This treatment strategy reveals how Podostroma cornu-damae toxins inflict damage on the body. These toxins are trichothecenes, a major family of mycotoxins containing over 200 members. Trichothecenes inhibit protein synthesis in vertebrates, with certain trichothecenes – like T-2 toxin – also inhibiting cell proliferation. The impacts of trichothecenes are wide-ranging, leading to a number of secondary processes that affect almost every major system in the body. The inhibition of protein synthesis is correlated with a structural feature all trichothecenes share: the 12,13-epoxide group in the family’s tricyclic 12,13-epoxytrichothec-9-ene core structure.6
Within two years of the 1999 mushroom sake poisoning, researchers in Japan isolated and identified half a dozen trichothecenes from poison fire coral culture broth or the mushroom’s fruit body. Last year, a research team in South Korea led by Seoung Rak Lee isolated and evaluated three new poison fire coral trichothecenes.7
New trichothecenes, along with the relatively rarity of Podostroma cornu-damae, means reference materials or standards for testing could be extremely limited or non-existent. This analytical hurdle was recently cleared by Sanggil Choe and colleagues at South Korea’s National Forensic Service.1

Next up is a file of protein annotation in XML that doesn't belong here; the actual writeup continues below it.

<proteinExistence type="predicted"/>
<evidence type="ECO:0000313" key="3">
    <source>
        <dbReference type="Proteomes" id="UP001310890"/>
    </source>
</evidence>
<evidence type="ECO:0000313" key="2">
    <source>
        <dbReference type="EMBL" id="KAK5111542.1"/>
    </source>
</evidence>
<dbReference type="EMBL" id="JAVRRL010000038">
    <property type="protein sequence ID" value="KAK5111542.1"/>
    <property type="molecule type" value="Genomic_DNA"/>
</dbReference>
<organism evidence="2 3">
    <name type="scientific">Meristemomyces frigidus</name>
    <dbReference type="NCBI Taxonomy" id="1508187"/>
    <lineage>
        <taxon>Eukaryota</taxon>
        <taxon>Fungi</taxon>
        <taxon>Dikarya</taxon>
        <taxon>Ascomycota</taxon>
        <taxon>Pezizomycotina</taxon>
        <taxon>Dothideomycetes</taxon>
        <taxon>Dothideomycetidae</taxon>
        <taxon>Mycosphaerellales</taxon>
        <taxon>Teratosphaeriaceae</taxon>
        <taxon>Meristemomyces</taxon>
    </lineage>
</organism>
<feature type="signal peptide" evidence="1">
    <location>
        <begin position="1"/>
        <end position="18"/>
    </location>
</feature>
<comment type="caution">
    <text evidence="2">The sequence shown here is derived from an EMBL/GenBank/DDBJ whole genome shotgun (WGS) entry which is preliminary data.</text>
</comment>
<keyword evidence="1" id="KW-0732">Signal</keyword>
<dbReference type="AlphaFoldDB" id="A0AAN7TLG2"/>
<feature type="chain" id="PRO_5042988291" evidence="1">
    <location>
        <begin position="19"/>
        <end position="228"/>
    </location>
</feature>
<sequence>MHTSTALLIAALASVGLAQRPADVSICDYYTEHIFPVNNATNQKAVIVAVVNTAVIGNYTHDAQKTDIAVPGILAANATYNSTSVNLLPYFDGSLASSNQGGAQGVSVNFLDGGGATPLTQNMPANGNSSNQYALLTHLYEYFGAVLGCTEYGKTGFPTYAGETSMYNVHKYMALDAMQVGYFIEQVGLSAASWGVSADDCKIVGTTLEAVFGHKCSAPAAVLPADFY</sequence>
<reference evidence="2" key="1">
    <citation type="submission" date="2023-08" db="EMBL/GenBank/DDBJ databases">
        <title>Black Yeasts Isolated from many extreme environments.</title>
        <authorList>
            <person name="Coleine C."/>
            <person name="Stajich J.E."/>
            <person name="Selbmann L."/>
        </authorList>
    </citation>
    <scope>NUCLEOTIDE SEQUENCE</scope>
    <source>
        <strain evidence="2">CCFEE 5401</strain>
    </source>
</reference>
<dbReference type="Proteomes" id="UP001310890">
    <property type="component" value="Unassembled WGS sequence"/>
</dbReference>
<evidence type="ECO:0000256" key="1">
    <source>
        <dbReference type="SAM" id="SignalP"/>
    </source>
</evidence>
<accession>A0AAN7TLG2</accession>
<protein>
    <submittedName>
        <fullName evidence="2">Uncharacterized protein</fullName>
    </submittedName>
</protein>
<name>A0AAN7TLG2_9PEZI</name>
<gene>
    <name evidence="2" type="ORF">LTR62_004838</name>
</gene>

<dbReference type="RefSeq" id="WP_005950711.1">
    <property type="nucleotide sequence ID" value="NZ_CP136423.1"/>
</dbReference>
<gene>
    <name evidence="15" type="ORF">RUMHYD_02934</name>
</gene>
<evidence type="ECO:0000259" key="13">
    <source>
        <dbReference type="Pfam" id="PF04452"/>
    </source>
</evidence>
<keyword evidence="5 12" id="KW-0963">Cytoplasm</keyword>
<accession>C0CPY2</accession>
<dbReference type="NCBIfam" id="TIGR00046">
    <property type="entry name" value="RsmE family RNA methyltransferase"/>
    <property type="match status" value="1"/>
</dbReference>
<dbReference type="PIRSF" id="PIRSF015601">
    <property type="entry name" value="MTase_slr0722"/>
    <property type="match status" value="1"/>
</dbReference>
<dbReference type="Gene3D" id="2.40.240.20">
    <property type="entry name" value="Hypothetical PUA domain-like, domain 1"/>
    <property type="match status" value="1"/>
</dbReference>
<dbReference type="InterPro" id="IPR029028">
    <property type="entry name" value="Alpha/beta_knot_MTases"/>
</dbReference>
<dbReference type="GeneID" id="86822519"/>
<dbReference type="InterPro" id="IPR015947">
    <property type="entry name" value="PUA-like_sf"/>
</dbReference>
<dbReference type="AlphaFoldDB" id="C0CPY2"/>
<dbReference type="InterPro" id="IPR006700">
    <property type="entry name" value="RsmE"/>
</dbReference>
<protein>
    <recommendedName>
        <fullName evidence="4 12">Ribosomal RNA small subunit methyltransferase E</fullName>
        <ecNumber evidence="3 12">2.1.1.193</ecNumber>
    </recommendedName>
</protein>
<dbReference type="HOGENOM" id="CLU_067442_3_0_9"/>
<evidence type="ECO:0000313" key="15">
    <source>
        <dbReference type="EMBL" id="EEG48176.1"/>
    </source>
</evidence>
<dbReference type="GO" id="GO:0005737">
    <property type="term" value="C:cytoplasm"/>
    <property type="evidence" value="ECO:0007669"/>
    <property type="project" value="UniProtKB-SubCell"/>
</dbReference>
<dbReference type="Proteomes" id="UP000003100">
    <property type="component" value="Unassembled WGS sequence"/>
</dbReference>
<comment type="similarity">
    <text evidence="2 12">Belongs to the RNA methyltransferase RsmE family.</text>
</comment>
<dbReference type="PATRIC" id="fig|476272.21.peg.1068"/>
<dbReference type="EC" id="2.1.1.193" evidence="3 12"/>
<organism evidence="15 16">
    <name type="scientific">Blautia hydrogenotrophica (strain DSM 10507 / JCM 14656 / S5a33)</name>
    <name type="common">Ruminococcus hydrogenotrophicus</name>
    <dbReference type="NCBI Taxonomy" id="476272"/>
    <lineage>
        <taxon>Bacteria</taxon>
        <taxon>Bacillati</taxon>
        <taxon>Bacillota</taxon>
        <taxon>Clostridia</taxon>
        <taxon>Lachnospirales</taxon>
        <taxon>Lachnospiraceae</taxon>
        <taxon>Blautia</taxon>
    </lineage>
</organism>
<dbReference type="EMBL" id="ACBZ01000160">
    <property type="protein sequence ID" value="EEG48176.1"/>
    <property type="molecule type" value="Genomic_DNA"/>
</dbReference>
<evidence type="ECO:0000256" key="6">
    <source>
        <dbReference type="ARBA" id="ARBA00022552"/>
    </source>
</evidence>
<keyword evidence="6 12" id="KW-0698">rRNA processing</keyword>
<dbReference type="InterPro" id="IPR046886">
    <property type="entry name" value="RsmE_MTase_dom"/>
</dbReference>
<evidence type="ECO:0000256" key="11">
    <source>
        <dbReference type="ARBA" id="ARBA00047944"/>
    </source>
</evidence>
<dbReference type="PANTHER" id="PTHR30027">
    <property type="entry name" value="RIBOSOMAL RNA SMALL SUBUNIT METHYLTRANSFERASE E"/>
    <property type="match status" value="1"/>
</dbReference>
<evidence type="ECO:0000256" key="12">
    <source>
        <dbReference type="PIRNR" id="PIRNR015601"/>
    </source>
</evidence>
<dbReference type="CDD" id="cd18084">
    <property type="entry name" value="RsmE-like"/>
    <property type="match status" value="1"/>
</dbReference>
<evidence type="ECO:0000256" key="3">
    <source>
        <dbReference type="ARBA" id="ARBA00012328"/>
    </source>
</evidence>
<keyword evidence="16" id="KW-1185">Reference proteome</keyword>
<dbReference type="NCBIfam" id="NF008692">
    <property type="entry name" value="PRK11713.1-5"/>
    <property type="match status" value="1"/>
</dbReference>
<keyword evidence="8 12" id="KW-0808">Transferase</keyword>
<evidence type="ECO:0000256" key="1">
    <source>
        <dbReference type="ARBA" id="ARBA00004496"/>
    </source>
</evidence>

The research team showed that liquid chromatography quadrupole time-of-flight mass spectrometry (LC–QTOF–MS/MS) paired with chemical component analysis could identify trichothecene culprits in the previously mentioned case of a man drinking poison fire coral infused liquor.1 As in the other Podostroma cornu-damae poisonings and the vast majority of Amanita poisonings, it was a case of mistaken identity rather than some malicious bait-and-switch. Poison fire coral has often been mistaken for Cordyceps sobolifera, a fungus considered a health food across Asia, as well as two other edible mushrooms – Ganoderma lucidum and Cordyceps militaris.
Part of what makes the most toxic mushrooms dangerous are their fungal doppelgängers. To avoid a fatal fungi fate, follow the truly global advice of ‘don’t eat a mushroom unless you’re certain it’s an edible species’. Seek a mycologist’s input and give the questionable mushroom a miss this spring and all year ‘round.
1 S Choe et al, Forensic Sci. Int., 2018, 291, 234 (DOI: 10.1016/j.forsciint.2018.08.043)
2 J Park et al, Hong Kong J. Emerg. Med., 2016, 23, 55 (DOI: 10.1177/102490791602300107)
3 H N Kim et al, Clin. Exp. Emerg. Med., 2016, 3, 186 (DOI: 10.15441/ceem.15.028)
4 J Ahn et al, Yonsei Med. J., 2013, 54, 265 (DOI: 10.3349/ymj.2013.54.1.265)
5 Y Saikawa et al, Tetrahedron, 2001, 39, 8277 (DOI: 10.1016/S0040-4020(01)00824-9)
6 J Bennett and M Klich, Clin. Microbiol. Rev., 2003, 16, 497 (DOI: 10.1128/CMR.16.3.497-516.2003)
7 S Lee et al, J. Nat. Prod., 2019, 82, 122 (DOI: 10.1021/acs.jnatprod.8b00823)